Keep knitting, and here’s a picture from yesterday. Ahhhhhh.

spinnakers on the columbia

Knitting away, and away

I’m always knitting, even if it’s stuff I can’t show you. I did finish my project with this yarn I bought from Alexandra’s Crafts at OFFF last year.

Alexandra's gradient

It was a two strand sock blank, giving me two strands, dyed exactly the same.

alexandra's crafts

I designed a little something with it, and it was perfect for a submission for a book project. Apparently they thought so, too, which means I can’t show you the FO, except like this.

mystery gradient project Alexandra

It came full circle, but now it’s garter stitch instead of stockinette.

mystery garter stitch

The new FO isn’t a gradient, but it’s beautiful either way. This blocked out really nicely. I love the way pedestrian garter stitch blocks out into an airy ethereal wonder. This yarn has silk in it, which adds to the loveliness.

knitting aerie manzanita

I knit some of it in this dreamy knitting aerie loft space in a house we rented in Manzanita. DH’s mom came out to visit us and we took her to the coast for her birthday.

birthday breezes

It was breezy and cool

breezy selfie

but we had a good time! Son1 learned to shuck oysters from a YouTube video, so we toasted Mom with oysters on the half shell. And wine, too. (Son2 had just started a new job and couldn’t get away. We celebrated again in town.)

oyster toast

Now home and knitting with one of the yarns from A Good Yarn in Sarasota. It should be done in a couple days, and then I can actually show you some knitting! But for now, a few more pix from the coast…

beach truck

message from the sea on a log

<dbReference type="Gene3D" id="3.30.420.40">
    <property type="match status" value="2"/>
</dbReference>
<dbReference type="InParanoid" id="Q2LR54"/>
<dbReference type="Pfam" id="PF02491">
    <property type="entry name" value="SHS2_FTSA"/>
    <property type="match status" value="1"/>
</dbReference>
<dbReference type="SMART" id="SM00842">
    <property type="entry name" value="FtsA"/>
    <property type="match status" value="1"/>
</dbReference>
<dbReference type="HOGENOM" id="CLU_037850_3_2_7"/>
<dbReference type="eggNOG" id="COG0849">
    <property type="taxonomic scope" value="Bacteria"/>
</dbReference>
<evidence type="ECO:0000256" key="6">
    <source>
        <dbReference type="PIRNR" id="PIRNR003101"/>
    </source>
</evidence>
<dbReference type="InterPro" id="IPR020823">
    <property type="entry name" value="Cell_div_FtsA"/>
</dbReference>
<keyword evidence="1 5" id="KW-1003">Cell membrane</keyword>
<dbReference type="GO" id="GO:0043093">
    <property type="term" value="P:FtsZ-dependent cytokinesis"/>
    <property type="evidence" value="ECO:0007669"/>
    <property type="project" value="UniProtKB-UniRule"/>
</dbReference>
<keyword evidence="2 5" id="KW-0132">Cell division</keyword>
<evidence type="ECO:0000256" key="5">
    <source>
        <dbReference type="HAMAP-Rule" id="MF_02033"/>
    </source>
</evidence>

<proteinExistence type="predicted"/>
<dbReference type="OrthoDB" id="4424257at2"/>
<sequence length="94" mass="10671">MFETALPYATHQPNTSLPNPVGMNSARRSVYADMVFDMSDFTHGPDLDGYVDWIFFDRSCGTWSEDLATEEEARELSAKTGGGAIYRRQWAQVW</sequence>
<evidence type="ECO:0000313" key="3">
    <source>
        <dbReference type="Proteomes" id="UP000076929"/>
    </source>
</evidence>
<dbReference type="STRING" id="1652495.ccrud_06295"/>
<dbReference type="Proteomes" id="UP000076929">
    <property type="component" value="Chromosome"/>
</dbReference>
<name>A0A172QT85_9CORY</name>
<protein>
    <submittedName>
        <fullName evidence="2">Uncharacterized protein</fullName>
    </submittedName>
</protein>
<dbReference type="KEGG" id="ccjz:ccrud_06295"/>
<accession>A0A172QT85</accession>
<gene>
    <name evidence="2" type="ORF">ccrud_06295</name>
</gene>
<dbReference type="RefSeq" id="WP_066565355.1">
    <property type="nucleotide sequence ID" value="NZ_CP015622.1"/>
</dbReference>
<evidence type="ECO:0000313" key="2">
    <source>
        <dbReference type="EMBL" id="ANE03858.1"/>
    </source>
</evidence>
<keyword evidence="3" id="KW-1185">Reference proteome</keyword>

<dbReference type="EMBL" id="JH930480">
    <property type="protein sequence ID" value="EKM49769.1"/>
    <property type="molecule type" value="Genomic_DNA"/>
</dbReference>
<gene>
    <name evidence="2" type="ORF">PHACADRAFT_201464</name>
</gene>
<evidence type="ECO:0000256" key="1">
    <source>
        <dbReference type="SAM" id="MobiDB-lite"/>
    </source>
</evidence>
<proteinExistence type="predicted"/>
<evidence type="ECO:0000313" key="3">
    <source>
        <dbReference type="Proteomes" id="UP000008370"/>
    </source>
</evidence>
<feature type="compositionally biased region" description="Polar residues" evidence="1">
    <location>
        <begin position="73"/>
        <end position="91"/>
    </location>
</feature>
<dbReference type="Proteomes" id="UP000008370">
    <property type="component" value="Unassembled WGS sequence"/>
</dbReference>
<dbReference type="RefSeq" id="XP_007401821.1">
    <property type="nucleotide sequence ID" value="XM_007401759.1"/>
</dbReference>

horses passing by

Are you celebrating the Fourth of July? It’s the annual Waterfront Blues Festival in town, so we’ve seen lots of music. Perfect weather this year.

Blues Cruise

Views from the Blues Cruise, NW Women in R&B.

Have a safe and happy holiday!

Re-introducing: Twin Leaf Crescent

The publishing rights to my Twin Leaf Crescent shawl returned to me this month, and to celebrate I added a shawlette option.

Twin Leaf wingspan

The original shawl that I designed for Black Trillium Fibres used her beautiful 5 miniskein 165g gradient set. The layers of color are gorgeous.

twin leaf shawlette

The new shawlette that I designed uses Canon Hand Dyes 100g/460 yard continuous gradient. See how the color concentrates on the leafy border, and then softly shades up from there?

I love them both!

The pattern is 20% off with code TWINNING through 6/27/16.

Coco blocking

In other news, there’s a new kitty in the house! Meet Coco. She wanted to help block my new shawlette, but I didn’t think that was the best idea.

Coco and Mook pillow

She has very big socks to fill, but she appears to be up to the challenge. Very outgoing, very sweet and polite. When I met her, she was doing this:

Coco Trix

How could I resist?

Lastly, to celebrate Worldwide Knit in Public Day, all of my patterns are 20% off through this weekend (Saturday Sunday) with code WWKIP. (You can only use one code or the other.)

Knit on, in public or in private!

Introducing: Over the Rainbow Cuffs

I had so much fun knitting my new Over the Rainbow Cuffs with these:

Going to the Chapel

Knitted Wit’s Gumballs (fingering weight 45 yard mini skeins) in the Going to the Chapel version of her Resplendent Rainbow theme. I knew I wanted twisty cuffs, and at first they were going to be short, and maybe have a matching hat. But then I decided I wanted longer, more elegant cuffs, and from there it was a slog of deciding how many stitches and how many rows to make the pattern repeat do what I wanted. I only started these four times. Or five. Or six. It’s a blur.